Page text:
In re Montage Technology Group Limited Securities Litigation: Motion to Dismiss Denied In Case Alleging Undisclosed Related Party Dealings

In In re Montage Technology Group Limited Securities Litigation, 2015 BL 22394 (N.D. Cal. Jan. 29, 2015), Martin Graham, individually and on behalf of the class (collectively, “Plaintiffs”) filed suit against Montage Technology Group Limited (“Montage”) and individual defendants Yang, Tai, and Voll (collectively, “Defendants”) for securities purchased between September 25, 2013 and February 6, 2014. The United States District Court for the Northern District of California denied Defendants’ motion to dismiss Plaintiffs’ consolidated amended complaint (“Complaint”), holding Plaintiffs properly stated claims under Sections 10(b) and 20(a) of the Securities Exchange Act of 1934. 

According to the allegations in the Complaint, Plaintiffs asserted that Defendants committed fraud by failing to disclose in their SEC filings that dealings with LQW were related party transactions.  Dealings with LQW accounted for between 50 and 71 percent of Montage’s revenue. LQW was owned and controlled by Shanghai Montage Microelectronics Co. Ltd. (“SMMT”), an undisclosed affiliate of Montage.

The court concluded that the Defendants “essentially concede that LQW was a related party prior to July of 2012, when Lei Wu - an officer of Montage - was a majority owner of SMMT.” Thereafter, while the connection was “somewhat more attenuated” the alleged facts nonetheless gave rise “to the plausibility of a continued close relationship.”   

For a plaintiff to adequately assert a claim under § 10(b) and Rule 10b-5, the plaintiff must allege facts that show (1) a material misrepresentation or omission by the defendant; (2) scienter; (3) a connection between the misrepresentation or omission and the purchase or sale of a security; (4) reliance upon the misrepresentation or omission; (5) economic loss; and (6) loss causation.

The court considered whether the complaint sufficiently alleged a misleading statement or omission, causation and scienter. With respect to the misleading statement, the court reasoned that without knowledge of the relationship between Montage and LQW, investors were unaware that most of Montage’s revenue was generated through related party transactions. This created a substantial likelihood that a reasonable investor would find the omission significantly altered the “total mix of information.”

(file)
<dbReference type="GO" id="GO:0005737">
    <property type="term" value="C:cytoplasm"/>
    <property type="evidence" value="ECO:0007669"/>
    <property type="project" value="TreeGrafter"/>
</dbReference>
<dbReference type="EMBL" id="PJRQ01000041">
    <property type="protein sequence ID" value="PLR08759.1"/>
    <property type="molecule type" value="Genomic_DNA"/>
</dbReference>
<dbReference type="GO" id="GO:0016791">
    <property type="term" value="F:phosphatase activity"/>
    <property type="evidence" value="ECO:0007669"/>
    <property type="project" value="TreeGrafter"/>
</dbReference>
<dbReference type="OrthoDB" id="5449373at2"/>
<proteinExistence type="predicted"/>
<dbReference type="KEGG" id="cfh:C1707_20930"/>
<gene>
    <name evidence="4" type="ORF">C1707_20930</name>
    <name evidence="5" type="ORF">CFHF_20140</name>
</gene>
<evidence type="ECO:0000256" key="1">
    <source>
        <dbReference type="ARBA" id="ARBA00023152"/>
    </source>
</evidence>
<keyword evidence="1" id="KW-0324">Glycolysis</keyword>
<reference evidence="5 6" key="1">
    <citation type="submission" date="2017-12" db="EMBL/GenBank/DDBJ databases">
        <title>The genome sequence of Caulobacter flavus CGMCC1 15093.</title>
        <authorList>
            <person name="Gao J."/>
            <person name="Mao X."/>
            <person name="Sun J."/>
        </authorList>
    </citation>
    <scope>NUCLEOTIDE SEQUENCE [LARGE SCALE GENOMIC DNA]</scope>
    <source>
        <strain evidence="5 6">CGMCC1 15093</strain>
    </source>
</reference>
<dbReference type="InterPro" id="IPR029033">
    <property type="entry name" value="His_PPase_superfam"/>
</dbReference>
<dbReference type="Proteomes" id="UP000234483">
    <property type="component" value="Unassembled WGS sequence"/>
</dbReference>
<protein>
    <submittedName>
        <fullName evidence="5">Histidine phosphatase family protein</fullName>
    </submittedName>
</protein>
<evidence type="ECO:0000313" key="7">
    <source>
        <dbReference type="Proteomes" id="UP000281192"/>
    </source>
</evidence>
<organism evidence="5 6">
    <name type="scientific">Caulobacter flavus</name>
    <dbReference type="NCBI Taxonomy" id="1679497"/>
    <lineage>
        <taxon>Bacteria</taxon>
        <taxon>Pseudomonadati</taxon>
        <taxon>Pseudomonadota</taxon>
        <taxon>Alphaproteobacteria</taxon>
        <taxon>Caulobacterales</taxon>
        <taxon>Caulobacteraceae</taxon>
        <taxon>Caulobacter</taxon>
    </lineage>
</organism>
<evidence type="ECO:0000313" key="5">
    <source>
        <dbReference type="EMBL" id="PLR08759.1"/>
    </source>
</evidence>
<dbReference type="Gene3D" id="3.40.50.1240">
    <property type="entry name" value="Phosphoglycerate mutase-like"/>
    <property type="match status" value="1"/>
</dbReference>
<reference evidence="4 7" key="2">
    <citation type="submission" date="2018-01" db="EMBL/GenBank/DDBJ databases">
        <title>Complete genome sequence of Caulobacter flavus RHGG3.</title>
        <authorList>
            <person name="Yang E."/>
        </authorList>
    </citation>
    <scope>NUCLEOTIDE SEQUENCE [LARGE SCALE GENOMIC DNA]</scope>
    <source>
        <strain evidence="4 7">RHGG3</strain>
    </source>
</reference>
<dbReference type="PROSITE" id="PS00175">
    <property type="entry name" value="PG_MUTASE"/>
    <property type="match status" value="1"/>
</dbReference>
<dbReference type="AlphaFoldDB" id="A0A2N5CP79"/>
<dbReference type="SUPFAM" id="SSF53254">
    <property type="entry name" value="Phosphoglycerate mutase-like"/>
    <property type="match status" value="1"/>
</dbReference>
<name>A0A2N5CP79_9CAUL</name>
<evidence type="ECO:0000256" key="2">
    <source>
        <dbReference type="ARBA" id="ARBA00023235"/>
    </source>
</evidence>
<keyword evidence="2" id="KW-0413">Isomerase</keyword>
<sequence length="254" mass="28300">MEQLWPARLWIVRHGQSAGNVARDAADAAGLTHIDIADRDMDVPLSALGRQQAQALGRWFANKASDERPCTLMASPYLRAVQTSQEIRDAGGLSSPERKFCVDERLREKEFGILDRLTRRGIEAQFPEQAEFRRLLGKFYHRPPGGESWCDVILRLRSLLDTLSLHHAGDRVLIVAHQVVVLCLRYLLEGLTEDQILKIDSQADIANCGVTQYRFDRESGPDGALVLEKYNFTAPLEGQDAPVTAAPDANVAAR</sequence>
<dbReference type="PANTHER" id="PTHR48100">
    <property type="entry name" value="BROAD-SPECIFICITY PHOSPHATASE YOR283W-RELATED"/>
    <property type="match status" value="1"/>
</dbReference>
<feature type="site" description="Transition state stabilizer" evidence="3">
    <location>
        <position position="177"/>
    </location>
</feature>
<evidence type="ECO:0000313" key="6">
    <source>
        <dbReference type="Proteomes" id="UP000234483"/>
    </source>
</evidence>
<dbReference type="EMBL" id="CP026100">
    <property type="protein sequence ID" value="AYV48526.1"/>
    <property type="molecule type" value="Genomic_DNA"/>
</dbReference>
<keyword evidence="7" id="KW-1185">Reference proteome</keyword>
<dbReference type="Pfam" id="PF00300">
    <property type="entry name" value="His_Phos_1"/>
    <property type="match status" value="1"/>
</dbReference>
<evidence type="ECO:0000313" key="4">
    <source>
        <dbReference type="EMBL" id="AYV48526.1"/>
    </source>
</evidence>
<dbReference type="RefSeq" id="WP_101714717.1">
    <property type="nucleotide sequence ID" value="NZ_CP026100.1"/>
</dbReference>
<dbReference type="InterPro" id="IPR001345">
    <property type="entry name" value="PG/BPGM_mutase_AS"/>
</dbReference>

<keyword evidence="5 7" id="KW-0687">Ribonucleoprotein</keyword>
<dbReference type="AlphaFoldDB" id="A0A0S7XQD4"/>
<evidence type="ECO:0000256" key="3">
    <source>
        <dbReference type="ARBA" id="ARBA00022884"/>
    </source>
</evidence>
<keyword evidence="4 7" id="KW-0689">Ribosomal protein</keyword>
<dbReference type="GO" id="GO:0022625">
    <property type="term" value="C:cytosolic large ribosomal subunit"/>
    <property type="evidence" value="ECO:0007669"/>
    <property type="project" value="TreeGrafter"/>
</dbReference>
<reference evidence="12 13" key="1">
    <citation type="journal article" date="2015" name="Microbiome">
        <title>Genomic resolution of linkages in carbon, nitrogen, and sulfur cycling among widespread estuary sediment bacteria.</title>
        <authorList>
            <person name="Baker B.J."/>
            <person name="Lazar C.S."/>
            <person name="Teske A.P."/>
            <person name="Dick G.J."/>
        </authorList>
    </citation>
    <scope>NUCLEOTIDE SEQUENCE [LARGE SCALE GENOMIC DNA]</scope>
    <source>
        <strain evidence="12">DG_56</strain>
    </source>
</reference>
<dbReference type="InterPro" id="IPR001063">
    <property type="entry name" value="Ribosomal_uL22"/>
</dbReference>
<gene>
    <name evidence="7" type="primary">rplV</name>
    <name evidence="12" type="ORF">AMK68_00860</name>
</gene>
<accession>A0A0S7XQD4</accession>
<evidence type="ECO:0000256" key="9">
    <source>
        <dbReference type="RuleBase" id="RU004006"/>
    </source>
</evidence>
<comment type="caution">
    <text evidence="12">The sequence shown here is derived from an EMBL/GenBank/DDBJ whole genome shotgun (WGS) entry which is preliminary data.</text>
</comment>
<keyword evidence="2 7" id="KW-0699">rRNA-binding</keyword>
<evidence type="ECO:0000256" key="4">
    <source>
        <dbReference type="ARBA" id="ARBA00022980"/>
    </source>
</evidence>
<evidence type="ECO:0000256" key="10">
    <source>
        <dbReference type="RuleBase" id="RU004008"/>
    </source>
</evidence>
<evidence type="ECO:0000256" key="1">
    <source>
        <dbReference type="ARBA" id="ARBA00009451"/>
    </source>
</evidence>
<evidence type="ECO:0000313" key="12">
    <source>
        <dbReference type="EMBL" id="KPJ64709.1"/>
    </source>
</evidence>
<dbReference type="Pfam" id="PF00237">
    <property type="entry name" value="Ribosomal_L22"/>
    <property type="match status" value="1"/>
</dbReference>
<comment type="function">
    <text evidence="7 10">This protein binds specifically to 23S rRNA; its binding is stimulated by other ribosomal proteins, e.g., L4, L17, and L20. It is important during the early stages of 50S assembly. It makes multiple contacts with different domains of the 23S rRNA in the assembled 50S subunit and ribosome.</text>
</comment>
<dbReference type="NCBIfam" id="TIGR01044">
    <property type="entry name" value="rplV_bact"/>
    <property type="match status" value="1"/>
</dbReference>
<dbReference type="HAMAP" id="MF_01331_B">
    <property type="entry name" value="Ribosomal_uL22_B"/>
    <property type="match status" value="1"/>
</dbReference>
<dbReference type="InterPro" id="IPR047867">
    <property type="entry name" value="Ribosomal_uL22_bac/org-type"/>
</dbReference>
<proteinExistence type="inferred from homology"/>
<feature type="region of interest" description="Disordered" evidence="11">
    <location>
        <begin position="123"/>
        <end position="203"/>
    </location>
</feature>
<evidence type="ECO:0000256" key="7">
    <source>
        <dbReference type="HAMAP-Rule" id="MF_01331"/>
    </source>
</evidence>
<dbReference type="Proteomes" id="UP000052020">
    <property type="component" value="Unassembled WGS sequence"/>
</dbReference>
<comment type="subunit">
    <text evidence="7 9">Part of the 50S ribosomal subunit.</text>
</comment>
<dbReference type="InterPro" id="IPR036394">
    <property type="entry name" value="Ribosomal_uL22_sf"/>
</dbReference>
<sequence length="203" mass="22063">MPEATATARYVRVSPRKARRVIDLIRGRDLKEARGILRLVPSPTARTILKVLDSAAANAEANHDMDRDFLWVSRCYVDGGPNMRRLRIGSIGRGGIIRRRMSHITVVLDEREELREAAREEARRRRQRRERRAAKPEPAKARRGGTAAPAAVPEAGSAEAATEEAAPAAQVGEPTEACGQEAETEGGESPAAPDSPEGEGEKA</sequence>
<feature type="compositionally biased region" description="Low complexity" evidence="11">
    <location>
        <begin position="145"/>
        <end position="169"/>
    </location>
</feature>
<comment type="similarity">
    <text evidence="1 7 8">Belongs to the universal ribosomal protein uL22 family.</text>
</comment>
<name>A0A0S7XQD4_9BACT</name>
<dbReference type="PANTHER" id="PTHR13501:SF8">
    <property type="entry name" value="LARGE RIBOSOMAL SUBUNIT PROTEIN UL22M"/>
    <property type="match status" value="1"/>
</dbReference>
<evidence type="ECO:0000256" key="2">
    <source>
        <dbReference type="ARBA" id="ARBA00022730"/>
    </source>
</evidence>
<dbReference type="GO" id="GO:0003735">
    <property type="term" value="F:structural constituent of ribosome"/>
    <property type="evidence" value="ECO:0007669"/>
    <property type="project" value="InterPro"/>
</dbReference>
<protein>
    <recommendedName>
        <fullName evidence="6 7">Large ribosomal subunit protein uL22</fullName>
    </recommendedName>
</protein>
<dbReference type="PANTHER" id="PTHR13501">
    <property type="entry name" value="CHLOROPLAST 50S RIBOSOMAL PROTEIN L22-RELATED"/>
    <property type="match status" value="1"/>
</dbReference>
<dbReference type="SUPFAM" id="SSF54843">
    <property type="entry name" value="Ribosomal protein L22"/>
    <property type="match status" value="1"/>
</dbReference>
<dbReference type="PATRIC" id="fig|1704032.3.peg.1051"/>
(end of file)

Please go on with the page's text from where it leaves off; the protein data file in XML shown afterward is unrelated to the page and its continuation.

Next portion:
Scienter may be shown with particularized facts indicating motive and opportunity to commit fraud. The court found that the complaint sufficiently alleged a strong inference that Defendants knew, or were deliberately reckless in not knowing, that the SEC filings were false or misleading. Montage and SMMT had a close relationship, the companies shared an office and phone number, and employees had knowledge that a relationship existed between the companies. As a result, the court concluded that “[t]hese facts, taken together, raise a ‘strong inference’ that the defendants were aware of facts that made their SEC filings false or misleading." 

The court also found Plaintiffs properly alleged loss causation through allegations that (1) Montage’s omission of related party transactions led to inflated stock prices, (2) the market became aware of fraud after release of the Gravity Report, and (3) the price of Montage’s stock fell more than 25% in the two days following the report’s release.

Finally, Plaintiffs alleged that the individual defendants named were officers of Montage and those officers signed the allegedly fraudulent SEC filings at issue. The court held this was sufficient to state a claim for control person liability in violation of § 20(a).

Accordingly, the court denied Defendants’ motion to dismiss.

The primary materials for the post are available on the DU Corporate Governance Website.


Aren Sharifi